Dr. James Fawcett

Dr. James Fawcett

Dr. James Fawcett


Re-wiring the spinal cord:

Dr. James Fawcett explores protein mechanisms of brain repair and cancer development. Restoring lost motor function after spinal cord injury and the development of cancer may not seem to have a lot in common. Yet these vastly different aims are linked by common threads – protein-based cell-signalling events – which Dr. James Fawcett is determined to unravel.

A Tier II Canada Research Chair in Brain Repair, Dr. Fawcett joined Dalhousie Medical School’s spinal cord research group in 2006. He is working with Dr. Vic Rafuse and Dr. Rob Brownstone to learn how the spinal cord is wired – and find ways to regenerate and re-wire neurons required for movement and walking after they’ve been injured by trauma or disease.

A process known as ‘axon guidance’ is one of the keys. “In the developing nervous system, each neuron sends out an axon, a long tendril that grows out from the neuron,” Dr. Fawcett explains. “The axon senses the outside world and homes in on protein signals that guide it to the location that will make the right brain-body connection.” Controlling axon guidance is crucial to restoring lost function after spinal cord injury.

Dr. Fawcett has discovered a signalling molecule that plays a critical role in developing the spinal circuits needed for walking. He has also identified signalling proteins involved in deciding a cell’s fate – including the decision of normal cells to develop into cancerous cells. “We study simple protein-protein interactions to understand what compels axons to migrate and certain cells to become cancerous,” he says. “Because there are proteins involved, we have something to work with – to enhance spinal cord repair and interfere with cancer development.”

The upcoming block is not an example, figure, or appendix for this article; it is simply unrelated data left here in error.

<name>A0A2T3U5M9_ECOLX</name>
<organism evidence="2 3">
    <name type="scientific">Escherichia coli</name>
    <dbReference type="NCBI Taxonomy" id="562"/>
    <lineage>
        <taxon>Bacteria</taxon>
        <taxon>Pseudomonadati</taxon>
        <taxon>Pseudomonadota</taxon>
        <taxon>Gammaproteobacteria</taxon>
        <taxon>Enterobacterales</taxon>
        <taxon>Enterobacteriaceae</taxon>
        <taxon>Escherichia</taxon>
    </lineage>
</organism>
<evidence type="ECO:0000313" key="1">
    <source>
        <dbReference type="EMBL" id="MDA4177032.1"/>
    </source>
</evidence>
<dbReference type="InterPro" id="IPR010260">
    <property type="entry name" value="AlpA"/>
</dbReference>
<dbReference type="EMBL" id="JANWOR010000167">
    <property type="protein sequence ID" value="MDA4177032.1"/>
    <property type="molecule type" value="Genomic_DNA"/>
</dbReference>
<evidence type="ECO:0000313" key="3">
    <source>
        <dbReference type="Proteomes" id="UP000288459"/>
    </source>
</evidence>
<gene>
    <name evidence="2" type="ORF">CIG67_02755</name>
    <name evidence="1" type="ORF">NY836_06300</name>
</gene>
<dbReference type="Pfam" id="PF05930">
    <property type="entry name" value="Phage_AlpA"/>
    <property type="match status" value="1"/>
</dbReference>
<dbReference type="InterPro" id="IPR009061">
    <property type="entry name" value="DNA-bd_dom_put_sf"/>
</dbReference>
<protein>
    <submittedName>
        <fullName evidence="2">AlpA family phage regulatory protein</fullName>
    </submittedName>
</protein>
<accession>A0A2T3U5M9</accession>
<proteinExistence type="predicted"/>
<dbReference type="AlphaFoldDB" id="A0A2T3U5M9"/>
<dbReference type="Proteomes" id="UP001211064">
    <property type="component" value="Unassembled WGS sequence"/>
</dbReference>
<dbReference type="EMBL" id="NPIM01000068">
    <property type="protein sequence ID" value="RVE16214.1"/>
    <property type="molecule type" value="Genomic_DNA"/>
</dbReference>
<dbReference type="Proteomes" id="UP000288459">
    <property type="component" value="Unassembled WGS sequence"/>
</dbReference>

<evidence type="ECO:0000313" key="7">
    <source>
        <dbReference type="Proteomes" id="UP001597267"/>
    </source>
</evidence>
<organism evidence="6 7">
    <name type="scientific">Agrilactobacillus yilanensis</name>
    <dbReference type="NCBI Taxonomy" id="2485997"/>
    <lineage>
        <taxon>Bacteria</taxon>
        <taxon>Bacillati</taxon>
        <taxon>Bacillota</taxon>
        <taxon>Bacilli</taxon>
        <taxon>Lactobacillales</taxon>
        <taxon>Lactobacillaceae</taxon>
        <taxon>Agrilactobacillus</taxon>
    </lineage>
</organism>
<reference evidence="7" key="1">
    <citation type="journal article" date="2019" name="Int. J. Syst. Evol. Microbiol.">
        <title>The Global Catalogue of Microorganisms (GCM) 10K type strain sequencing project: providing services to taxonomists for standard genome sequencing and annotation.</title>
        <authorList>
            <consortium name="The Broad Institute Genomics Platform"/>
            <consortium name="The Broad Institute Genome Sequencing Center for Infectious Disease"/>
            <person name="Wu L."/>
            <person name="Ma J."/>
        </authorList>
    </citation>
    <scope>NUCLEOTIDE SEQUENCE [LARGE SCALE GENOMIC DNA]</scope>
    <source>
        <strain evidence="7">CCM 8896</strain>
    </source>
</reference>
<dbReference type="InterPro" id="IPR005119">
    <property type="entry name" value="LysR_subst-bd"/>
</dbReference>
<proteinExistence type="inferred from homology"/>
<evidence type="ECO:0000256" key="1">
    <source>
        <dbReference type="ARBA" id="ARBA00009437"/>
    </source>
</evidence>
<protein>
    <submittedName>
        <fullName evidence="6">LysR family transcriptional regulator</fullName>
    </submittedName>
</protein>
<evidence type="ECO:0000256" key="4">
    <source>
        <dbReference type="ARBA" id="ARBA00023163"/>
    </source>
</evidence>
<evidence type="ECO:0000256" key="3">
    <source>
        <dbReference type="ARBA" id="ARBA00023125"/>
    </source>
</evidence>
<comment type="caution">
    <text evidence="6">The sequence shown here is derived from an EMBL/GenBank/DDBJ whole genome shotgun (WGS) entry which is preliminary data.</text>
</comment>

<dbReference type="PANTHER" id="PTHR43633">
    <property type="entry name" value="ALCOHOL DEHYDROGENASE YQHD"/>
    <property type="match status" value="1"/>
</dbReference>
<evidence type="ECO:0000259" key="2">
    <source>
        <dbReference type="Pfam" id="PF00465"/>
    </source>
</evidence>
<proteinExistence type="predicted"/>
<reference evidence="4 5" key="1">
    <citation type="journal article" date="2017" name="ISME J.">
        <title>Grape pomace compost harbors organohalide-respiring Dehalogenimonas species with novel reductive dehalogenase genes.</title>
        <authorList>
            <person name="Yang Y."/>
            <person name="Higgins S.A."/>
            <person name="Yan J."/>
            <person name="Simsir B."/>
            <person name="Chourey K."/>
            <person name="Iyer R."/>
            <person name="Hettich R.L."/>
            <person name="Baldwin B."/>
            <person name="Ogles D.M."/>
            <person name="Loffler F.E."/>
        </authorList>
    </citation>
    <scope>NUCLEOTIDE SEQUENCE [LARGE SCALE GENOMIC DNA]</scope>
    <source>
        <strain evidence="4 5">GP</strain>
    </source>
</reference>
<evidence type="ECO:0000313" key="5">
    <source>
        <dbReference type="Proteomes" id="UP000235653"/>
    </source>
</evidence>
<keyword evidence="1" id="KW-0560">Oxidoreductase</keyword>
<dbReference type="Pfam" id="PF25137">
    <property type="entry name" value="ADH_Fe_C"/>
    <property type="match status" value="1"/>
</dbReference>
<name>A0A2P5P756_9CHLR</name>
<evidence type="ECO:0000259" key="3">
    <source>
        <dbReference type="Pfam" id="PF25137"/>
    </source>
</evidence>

An Assistant Professor in the Department of Pharmacology and the Division of Neurosurgery, Dr. Fawcett received equipment support and a New Investigator Award from Dalhousie Medical Research Foundation in 2007. The Brain Repair Centre and Dalhousie Medical School’s collegial environment were among the features that attracted him to Halifax. “I could tell that something big is happening here,” he says.

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